New CDC guidelines on flu pandemic measures reflect 2009 lessons

N95 mask being fit tested

Alamosa County Public Health / Flickr cc

New federal guidelines on using nonpharmaceutical measures to fight influenza pandemics reflect lessons learned during the 2009 H1N1 pandemic, with changes that include a new framework for gauging the severity of the threat in the early stages.

The guidelines, covering the use of such steps as home quarantine, face masks, school closings, and social distancing, were issued Apr 21 by the Centers for Disease Control and Prevention (CDC). They replace guidelines issued in 2007 and represent an effort to improve planning and decision-making on when to use nonpharmaceutical interventions (NPIs).

The guidance notes several lessons of the 2009 pandemic:

  • The pandemic virus emerged in North America, not overseas as expected from past pandemics, which meant there was less time to prepare for it.
  • In the early stages of a pandemic, its severity can be overestimated because the most severe cases are the ones most likely to be reported.
  • School-related NPIs were acceptable to most parents.
  • The pandemic was moderate overall, but it hit children, young adults, and pregnant women harder than older adults.
  • It took 6 months to make a vaccine available and 8 months to produce it in large quantities.

With the new guidance, the CDC offers a new "Pandemic Severity Assessment Framework" in an effort to address the problem of judging pandemic severity in the early stages. The framework uses eight measures of transmissibility and five measures of clinical severity to provide a more comprehensive assessment of a pandemic.

An emerging pandemic would be placed in one of four assessment quadrants. As an example, a pandemic could be categorize as having low to moderate transmissibility with moderate to high clinical severity. The quadrants replace the previous "Pandemic Severity Index," a 5-point scale that was similar to the severity scale used for hurricanes and was based strictly on the case-fatality ratio of the new virus. Each assessment quadrant is linked with a "prepandemic planning scenario" for NPIs.

Using this framework, the CDC aims to do a broad, preliminary assessment in the first 3 to 4 weeks after emergence of a new virus, and to follow up with a more refined assessment that may take 4 to 8 weeks. The assessments will be used to guide decisions about NPIs.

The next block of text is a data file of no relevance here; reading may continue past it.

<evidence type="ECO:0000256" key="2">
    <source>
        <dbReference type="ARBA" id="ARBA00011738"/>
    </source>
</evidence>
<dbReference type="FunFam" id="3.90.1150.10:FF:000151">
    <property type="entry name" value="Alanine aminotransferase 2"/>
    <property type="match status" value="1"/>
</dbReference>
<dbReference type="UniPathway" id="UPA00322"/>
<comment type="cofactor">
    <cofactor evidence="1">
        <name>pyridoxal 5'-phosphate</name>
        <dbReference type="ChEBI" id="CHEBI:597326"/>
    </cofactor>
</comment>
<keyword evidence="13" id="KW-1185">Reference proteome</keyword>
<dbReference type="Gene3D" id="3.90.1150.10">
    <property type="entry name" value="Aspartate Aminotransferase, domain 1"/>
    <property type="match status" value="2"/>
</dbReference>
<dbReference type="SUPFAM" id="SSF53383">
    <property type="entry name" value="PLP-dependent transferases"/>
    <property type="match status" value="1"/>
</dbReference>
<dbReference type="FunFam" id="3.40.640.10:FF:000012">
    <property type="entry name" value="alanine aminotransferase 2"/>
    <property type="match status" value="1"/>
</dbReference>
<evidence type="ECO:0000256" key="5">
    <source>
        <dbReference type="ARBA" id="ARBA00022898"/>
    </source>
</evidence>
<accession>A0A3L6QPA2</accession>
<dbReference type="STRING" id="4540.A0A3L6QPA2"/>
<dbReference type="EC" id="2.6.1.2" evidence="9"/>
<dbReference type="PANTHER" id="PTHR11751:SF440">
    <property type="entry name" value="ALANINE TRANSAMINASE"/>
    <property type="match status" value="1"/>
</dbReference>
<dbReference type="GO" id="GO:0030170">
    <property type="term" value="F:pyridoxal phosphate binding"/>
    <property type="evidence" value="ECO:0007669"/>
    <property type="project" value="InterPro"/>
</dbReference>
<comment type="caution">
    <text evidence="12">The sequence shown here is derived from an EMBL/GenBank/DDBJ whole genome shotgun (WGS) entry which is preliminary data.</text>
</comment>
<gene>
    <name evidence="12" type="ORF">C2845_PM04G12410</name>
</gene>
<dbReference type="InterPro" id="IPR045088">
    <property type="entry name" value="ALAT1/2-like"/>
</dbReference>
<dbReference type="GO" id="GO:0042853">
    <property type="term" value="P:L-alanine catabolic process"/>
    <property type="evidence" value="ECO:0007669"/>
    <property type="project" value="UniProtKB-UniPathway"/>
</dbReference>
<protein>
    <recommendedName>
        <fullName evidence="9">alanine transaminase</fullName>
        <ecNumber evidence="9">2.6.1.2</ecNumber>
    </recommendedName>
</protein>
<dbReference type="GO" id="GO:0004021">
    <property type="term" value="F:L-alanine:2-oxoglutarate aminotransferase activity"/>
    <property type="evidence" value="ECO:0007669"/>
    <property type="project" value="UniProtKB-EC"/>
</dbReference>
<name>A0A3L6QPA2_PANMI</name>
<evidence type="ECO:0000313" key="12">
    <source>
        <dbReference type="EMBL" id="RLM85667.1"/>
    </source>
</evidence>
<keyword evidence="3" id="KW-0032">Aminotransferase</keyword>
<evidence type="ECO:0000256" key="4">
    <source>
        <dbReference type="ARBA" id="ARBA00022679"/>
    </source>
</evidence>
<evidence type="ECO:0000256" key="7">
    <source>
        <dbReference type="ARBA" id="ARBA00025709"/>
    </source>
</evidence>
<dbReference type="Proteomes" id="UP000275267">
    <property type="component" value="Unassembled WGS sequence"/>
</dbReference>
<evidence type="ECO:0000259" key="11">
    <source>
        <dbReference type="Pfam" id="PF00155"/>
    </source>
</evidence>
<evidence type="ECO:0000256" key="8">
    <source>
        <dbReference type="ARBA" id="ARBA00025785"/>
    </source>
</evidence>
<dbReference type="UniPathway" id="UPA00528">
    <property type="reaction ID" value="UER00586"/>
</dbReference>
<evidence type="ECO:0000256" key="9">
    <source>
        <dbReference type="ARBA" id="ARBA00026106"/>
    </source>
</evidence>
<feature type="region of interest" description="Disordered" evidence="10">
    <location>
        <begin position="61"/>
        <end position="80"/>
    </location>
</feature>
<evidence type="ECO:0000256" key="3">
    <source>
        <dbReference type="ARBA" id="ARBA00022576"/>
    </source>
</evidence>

The new guidance includes the following information about the CDC's likely advice on the use of specific NPIs in a pandemic:

  • The CDC may recommend voluntary home quarantine for exposed household members of flu patients for up to 3 days.
  • The agency may recommend use of face masks as a "source control measure" for flu patients in crowded or close-contact settings during severe or extreme pandemics.
  • Well persons will not be advised to use face masks except in a few scenarios, such as pregnant women or other vulnerable people in crowded settings or people caring for patients at home.
  • The CDC may recommend preemptive school closures in severe or extreme pandemics, but in moderate pandemics the decision will be left to local authorities.
  • The agency may recommend social distancing steps (for example, that people keep at least 3 feet away from each other) during severe or extreme pandemics.
  • Environmental cleaning is recommended in all settings to eliminate flu viruses on frequently touched surfaces.

The new guidance updates NPI planning guides for families, schools, churches, and workplaces, and it adds guides for people in such occupations as event planning and public health communications.

CDC. Community Mitigation Guidelines to Prevent Pandemic Influenza—United States, 2017. MMWR 2017 Apr 21;66(1):1-34 [Full text]

See also:

Feb 1, 2007, CIDRAP News story on CDC's 2007 NPI recommendations

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